Foreign Military Officers Tour County, Visit Attractions and Learn History
By Times Staff
Marianna – One of the more intriguing events in recent memory took place in Jackson County on Saturday as a group of 60 military officers from the United States as well as Central and South America toured key points in the county as part of the U.S. Army’s “Strength through Allies” initiative.
The officers, many accompanied by family members, arrived by bus from Fort Rucker on Saturday morning for a visit to Florida Caverns State Park. After touring the famed caves, they continued on to Marianna for a requested tour of Marianna’s Civil War battlefield.
Marianna’s Civil War history has received growing attention following last year’s international publication of writer and historian Dale Cox’s popular book, The Battle of Marianna, Florida. The book and its related websites have had the unexpected benefit of sparking additional tourism to Jackson County, bringing visitors and tourism dollars to the area. Saturday’s visit was the largest organized tour of the battlefield so far.
The tour began at the intersection of Lafayette and Russ Streets in Marianna, where the battle started on September 27, 1864. Following introductory comments by Stan Peacock, a state official with the Sons of Confederate Veterans (SCV), historian Dale Cox took the officers on a walking tour of key points of the battlefield. Speaking to the group, largely composed of Spanish speaking officers from Central and South America, through interpreters, Cox explained the tactics of the battle and shared many of the colorful stories included in his book.
His comments focused on the actual events of the battle, on its impact on the community and Florida as a whole, on the often overlooked significance of the Battle of Marianna as a day of liberation for more than 600 enslaved African Americans in Jackson County and on the racial diversity of the troops fighting at Marianna. A highlight was when he described how a Union officer was later awarded the Congressional Medal of Honor for his actions in preventing the intentional shootings of prisoners on the grounds of St. Luke’s Episcopal Church.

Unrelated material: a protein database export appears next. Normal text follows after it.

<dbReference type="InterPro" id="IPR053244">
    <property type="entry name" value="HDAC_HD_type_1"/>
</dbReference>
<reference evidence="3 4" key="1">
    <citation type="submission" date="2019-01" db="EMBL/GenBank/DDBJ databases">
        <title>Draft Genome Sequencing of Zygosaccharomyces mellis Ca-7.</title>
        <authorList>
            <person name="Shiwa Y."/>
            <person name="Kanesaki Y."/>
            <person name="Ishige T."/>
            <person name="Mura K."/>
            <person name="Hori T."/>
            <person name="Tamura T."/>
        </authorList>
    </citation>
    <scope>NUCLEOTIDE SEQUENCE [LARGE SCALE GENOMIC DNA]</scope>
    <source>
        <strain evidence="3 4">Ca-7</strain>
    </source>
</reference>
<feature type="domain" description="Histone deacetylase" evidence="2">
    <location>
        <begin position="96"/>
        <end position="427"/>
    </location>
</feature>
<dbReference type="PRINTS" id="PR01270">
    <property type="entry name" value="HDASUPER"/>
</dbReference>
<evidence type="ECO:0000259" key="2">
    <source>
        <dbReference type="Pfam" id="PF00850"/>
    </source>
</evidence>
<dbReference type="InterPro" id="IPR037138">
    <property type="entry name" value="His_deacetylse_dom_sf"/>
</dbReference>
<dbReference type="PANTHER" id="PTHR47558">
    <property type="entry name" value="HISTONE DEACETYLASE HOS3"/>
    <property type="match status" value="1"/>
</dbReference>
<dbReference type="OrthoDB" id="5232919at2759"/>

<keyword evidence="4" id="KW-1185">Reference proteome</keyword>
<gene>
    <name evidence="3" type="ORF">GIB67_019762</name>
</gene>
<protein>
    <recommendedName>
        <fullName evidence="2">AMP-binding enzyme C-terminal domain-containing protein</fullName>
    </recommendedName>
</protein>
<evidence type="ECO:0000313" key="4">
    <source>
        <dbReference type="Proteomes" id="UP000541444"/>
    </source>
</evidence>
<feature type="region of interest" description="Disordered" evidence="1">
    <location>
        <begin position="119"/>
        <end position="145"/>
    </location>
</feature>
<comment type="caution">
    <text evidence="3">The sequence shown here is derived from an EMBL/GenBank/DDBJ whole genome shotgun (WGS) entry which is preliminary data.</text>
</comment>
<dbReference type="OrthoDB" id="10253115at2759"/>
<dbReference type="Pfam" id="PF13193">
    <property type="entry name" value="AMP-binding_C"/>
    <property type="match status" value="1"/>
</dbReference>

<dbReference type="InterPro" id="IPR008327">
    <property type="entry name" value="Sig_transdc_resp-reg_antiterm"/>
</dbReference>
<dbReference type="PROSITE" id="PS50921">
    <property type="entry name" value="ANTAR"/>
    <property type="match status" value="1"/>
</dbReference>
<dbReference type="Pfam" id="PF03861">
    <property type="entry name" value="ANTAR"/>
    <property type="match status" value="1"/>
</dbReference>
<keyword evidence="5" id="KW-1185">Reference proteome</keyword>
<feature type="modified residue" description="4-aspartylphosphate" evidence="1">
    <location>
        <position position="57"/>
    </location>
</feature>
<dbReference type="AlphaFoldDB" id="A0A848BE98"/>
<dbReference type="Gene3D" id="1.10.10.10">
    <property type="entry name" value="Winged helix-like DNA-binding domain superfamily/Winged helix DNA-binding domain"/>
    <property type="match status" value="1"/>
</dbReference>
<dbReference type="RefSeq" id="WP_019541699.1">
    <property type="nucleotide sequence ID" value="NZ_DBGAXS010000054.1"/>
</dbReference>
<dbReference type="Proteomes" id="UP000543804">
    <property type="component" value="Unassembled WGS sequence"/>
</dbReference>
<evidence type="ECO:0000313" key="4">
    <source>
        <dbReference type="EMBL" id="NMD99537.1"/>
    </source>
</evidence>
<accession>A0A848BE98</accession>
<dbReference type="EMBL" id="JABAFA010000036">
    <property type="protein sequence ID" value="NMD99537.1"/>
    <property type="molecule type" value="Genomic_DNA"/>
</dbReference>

Following the tour, Stan Peacock presented a well-received display of both Union and Confederate equipment. The interactive presentation featured demonstrations of various weapons and other items and a lively question and answer period. Peacock and Cox then took the visitors on a guided tour of the cemetery at St. Luke’s, explaining the historical importance of many of the individuals buried there. Members of the Theophilus West Camp of the Sons of Confederate Veterans, accompanied by their family members, wore 19th century uniforms and assisted in the interpretive effort.
The tour was conceived by officials at Fort Rucker, Alabama, as a way of introducing international students there to the area and helping them to gain a better understanding of the history and culture of the United States. There are early indications, based on its success, that the tour may now become an annual event.
It also is a sign of the growing popularity of Jackson County as a spot for tourism and the growing interest in the Battle of Marianna as a significant event.
Editor's Note: To learn more about the Battle of Marianna, please visit www.battleofmarianna.net. Dale Cox's book on the battle is available locally at Chipola River Book and Tea in Downtown Marianna.